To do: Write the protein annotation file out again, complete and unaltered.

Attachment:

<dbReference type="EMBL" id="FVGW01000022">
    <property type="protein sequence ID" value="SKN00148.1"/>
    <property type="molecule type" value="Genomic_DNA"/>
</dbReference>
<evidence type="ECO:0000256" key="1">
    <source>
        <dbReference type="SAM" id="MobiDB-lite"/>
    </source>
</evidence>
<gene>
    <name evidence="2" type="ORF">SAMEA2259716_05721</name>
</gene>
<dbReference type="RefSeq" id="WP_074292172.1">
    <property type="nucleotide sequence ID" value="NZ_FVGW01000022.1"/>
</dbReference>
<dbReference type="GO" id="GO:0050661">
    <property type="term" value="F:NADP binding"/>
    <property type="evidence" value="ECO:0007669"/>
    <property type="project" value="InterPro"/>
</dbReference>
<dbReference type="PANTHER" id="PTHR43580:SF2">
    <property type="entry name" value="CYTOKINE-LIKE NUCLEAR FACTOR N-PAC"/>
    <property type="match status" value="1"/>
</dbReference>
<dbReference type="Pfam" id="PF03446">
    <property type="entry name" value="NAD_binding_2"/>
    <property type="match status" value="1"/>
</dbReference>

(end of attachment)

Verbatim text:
<dbReference type="EMBL" id="FVGW01000022">
    <property type="protein sequence ID" value="SKN00148.1"/>
    <property type="molecule type" value="Genomic_DNA"/>
</dbReference>
<evidence type="ECO:0000256" key="1">
    <source>
        <dbReference type="SAM" id="MobiDB-lite"/>
    </source>
</evidence>
<gene>
    <name evidence="2" type="ORF">SAMEA2259716_05721</name>
</gene>
<dbReference type="RefSeq" id="WP_074292172.1">
    <property type="nucleotide sequence ID" value="NZ_FVGW01000022.1"/>
</dbReference>
<dbReference type="GO" id="GO:0050661">
    <property type="term" value="F:NADP binding"/>
    <property type="evidence" value="ECO:0007669"/>
    <property type="project" value="InterPro"/>
</dbReference>
<dbReference type="PANTHER" id="PTHR43580:SF2">
    <property type="entry name" value="CYTOKINE-LIKE NUCLEAR FACTOR N-PAC"/>
    <property type="match status" value="1"/>
</dbReference>
<dbReference type="Pfam" id="PF03446">
    <property type="entry name" value="NAD_binding_2"/>
    <property type="match status" value="1"/>
</dbReference>